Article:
Later on in the week, the prime minister announced that he plans to suspend parliament for a Queen’s speech… or at least he’ll try. Last month Johnson was completely roasted by the Supreme Court who ruled his previous attempt at suspension null and void, oh, not to mention downright unlawful.
Last time, the problem was that the prime minister tried to close parliament for over a month… making it the longest suspension since 1945. Despite the government’s denial, everyone knew that this was a cheeky tactic to push through a no-deal Brexit. Understandably, people weren’t having it. A group of MPs and campaigners took the government to the Supreme Court who unanimously found the move to be unconstitutional… a massive kick in the balls for Johnson.
Now, Boris’ new plan sees parliament loose just 2 sitting days… which the government have described as “the shortest time possible” to make all the necessary preparations. This is pretty fair actually, every time a new session in parliament starts, parliament is suspended to make way for our Liz to do her thing. A short suspension (or prorogation for the nerds amongst us) like this one, is unlikely to be too controversial. Although there are claims that it’s an attempt to avoid Prime Minister’s Question time… but in context it’s hardly a constitutional crisis – so we’ll just go along with it.
And then Friday brought us the big news: Johnson revealed his “final offer” to the EU. The prime minister has always said that he wants a deal, but the UK will leave the EU whatever happens on October 31st… despite the fact that there’s a law stopping him from leaving without a deal!
Of course none of this matters if the government can land a successful deal. The final proposal sees a replacement of the controversial Irish Backstop negotiation by good ol’ Theresa May back in 2018 (yes, that’s only 12 months ago!)
Northern Ireland to the UK and EU is a bit like Spiderman to Sony and Marvel… everyone wants it to work their way. So when Theresa May tried to negotiate her Brexit deal, the EU payed special attention to Northern Ireland, adding a “backstop” detailing strict rules for how the UK temporarily trades with the EU until a long term agreement is reached. It was extremely unpopular and branded as the worst of both worlds between leave and remain. So… Boris has proposed something different.
Now, this is the nerdy bit… Rather than locking Northern Ireland in EU law and stopping the UK from negotiating it’s own trade deals, the new proposal sees the idea that there might be a multi-border approach. Because of the Good Friday agreement, there can’t be a physical border between Northern Ireland and Ireland, so the government has proposed using multiple “alternative locations” and a “trusted trader” scheme… ie, they’re going to try and put borders everywhere else instead of the actual border.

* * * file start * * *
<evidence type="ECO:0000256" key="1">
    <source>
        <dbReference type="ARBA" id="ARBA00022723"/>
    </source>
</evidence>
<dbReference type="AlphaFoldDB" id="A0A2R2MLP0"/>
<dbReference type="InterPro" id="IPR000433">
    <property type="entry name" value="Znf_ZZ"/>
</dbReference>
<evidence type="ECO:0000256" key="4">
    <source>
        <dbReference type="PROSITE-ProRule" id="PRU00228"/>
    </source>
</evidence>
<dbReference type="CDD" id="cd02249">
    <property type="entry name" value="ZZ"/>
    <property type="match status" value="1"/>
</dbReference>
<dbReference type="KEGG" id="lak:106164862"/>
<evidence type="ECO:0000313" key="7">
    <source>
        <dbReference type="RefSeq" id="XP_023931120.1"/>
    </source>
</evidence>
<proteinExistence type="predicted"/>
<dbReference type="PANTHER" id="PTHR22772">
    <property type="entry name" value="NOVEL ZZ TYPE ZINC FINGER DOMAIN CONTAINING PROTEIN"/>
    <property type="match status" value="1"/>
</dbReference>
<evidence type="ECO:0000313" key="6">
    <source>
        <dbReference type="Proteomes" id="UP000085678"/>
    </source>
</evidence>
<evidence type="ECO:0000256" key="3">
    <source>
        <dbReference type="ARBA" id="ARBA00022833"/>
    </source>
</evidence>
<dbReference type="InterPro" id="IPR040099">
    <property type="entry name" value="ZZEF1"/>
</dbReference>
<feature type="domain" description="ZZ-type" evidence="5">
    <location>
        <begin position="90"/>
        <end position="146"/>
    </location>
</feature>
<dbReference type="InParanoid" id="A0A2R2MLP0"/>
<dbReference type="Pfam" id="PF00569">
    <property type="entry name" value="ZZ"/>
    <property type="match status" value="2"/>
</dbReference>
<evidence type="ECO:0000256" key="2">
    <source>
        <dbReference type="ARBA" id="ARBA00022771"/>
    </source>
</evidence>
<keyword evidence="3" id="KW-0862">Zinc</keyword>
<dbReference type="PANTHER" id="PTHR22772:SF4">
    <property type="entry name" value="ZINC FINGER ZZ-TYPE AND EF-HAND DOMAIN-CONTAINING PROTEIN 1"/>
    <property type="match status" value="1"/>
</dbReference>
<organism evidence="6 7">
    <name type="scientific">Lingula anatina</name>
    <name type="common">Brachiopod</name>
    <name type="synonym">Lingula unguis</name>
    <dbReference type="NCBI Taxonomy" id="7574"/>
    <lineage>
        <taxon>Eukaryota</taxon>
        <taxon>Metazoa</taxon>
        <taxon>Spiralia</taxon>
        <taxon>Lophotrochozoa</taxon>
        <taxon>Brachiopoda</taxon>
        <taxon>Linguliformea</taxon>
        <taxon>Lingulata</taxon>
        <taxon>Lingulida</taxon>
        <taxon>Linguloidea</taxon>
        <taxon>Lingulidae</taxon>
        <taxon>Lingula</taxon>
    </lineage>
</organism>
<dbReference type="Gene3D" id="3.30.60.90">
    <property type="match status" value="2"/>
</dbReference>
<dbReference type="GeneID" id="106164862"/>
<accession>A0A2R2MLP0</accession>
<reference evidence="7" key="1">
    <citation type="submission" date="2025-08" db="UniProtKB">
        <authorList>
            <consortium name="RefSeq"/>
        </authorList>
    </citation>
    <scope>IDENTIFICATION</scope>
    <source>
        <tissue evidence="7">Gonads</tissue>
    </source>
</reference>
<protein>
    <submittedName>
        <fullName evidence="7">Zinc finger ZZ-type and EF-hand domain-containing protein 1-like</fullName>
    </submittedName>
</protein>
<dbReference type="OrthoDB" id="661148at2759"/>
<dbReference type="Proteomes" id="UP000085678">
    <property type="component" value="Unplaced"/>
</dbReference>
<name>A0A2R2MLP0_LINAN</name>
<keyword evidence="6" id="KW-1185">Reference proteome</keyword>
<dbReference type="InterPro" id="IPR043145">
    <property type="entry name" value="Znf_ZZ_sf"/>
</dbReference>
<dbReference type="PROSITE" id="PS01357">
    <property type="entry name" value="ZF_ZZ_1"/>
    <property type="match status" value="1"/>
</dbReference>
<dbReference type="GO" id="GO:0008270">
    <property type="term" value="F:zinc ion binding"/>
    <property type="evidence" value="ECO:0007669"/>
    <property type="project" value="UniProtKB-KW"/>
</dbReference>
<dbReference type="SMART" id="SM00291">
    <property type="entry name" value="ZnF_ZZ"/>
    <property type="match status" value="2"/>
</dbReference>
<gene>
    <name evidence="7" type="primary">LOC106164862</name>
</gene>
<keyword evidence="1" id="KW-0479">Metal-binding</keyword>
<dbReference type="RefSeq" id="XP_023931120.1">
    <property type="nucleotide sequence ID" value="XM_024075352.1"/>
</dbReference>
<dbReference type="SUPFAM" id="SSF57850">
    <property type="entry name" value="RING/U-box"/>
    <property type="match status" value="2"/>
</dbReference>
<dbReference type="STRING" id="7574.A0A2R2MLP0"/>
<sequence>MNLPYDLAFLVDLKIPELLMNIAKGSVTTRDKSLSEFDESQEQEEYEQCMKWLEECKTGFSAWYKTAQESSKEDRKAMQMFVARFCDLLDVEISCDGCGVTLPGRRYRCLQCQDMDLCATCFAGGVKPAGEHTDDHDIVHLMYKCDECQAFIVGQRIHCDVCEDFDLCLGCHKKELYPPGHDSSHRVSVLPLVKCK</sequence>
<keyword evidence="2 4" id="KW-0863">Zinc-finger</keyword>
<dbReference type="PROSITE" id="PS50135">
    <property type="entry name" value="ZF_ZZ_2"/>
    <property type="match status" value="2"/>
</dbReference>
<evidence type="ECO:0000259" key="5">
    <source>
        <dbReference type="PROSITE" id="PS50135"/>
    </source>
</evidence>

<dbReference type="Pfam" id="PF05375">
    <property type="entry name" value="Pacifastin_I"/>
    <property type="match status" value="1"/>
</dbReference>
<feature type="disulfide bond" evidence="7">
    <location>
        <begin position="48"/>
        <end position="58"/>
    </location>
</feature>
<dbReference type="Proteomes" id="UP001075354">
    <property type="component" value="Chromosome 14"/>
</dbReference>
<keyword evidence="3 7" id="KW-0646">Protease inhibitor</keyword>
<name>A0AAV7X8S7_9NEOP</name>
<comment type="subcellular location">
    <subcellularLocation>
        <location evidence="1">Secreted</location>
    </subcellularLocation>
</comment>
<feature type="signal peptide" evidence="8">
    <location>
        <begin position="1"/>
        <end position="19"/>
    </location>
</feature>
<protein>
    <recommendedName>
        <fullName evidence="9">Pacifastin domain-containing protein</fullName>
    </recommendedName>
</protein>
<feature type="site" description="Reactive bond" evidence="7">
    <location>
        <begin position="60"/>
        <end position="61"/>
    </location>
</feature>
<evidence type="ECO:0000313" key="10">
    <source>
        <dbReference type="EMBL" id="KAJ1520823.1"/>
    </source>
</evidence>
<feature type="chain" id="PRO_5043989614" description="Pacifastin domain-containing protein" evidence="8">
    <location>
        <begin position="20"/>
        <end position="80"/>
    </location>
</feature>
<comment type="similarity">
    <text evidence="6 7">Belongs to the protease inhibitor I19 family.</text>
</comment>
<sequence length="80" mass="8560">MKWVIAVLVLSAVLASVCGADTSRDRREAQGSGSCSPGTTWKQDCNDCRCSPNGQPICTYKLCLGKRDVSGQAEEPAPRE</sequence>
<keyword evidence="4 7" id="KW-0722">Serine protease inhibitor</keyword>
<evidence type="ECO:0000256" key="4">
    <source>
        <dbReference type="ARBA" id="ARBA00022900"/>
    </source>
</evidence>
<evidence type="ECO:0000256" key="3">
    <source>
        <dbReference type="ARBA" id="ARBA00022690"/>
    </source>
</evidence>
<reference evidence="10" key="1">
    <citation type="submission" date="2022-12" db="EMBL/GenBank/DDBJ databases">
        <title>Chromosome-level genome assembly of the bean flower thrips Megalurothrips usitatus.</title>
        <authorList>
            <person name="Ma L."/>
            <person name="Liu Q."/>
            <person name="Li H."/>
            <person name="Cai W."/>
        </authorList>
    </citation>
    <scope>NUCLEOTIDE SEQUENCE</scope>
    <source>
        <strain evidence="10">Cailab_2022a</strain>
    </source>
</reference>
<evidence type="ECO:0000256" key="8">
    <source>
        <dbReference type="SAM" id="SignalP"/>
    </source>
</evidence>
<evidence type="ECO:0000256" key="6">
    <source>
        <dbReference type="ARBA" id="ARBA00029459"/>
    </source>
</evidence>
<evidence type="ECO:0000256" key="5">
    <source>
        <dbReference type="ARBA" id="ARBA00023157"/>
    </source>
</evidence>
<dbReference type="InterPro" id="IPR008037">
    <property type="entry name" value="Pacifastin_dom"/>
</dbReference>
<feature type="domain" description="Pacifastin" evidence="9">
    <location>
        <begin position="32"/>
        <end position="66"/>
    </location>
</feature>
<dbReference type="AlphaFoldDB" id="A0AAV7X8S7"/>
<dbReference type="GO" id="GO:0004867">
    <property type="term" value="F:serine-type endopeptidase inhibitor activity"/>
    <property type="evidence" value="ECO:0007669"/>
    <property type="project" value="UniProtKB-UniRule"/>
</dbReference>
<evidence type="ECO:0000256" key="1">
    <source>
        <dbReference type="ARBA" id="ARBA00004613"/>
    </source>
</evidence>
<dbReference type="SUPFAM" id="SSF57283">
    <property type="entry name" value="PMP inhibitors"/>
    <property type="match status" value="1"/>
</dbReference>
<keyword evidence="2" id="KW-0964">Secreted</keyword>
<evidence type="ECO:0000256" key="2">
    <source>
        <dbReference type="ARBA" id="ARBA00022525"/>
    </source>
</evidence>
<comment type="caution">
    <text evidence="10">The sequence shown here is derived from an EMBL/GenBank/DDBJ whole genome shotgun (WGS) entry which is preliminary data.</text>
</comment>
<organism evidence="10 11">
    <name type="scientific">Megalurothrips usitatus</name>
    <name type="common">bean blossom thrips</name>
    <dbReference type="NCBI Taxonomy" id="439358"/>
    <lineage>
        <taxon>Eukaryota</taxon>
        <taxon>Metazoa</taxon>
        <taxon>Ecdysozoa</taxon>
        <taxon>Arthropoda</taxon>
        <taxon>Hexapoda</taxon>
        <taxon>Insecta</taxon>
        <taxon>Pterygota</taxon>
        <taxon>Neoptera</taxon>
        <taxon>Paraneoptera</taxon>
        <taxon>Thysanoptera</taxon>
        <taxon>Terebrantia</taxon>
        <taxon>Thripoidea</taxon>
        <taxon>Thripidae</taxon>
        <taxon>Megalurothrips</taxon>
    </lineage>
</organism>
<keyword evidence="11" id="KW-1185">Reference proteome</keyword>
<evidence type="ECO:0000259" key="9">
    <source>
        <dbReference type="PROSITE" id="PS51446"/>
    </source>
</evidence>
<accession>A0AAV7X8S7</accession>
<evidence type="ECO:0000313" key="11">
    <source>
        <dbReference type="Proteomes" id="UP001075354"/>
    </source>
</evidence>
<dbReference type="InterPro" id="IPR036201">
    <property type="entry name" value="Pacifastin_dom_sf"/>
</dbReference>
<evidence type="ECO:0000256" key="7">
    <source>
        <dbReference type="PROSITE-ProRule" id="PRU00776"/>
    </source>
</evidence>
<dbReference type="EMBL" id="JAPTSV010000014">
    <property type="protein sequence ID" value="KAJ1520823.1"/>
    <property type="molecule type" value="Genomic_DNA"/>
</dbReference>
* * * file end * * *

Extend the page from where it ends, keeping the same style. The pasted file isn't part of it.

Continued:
Confused? Yeah, you and me both! Let’s take it back to Spidey: The new backstop-replacing proposal is equivalent Sony offering Marvel a deal whereby Spidey can’t be affiliated with either studio… great, but then what’s the point in Sony owning the rights to Spiderman in the first place? In the same way, Boris’ new plan means that there’s borders both between Ireland and Northern Ireland, and crucially, borders between Northern Ireland and the rest of the UK … But the thing about countries is that they don’t have borders (that’s kind of what makes them a country in the first place), so it undermines Northern Ireland’s position in the UK. In other words, it’s completely counterproductive!
But convincing the UK is only the first problem. Then, we’ve got the boss battle… convincing the EU. There’s a little bit of good news here, being that they haven’t shut the door and laughed in our faces (which in itself is a success given our current political situation). But they’re not convinced, in a tweet the EU’s president showed his hand, and it’s not looking great.
What’s next? Well we’ve got to wait and see what the EU negotiations achieve. They’ll likely make a counter proposal in the hope of starting a discussion at the negotiating table, but there’s a very valid concern going around that the 2 sides will simply be too far apart to manage it.
Conclusion? It’s just a tad messy.
Images via Getty
Josh is a white, middle class, Christian, male… so regrettably fails to tick any boxes for diversity, although he is passionate about politics, comedy and food, making him the living personification of BBC 2. His primary ambitions in life are to finally receive a laugh when firing out a one-liner and to outgrow the nickname “Josh the Journalist” oh-so-affectionately coined by his friends. He’s a proud Geordie and loves using parenthesis (and talking about himself in the third person.) You can contact Joshua at firstname.lastname@example.orgFollow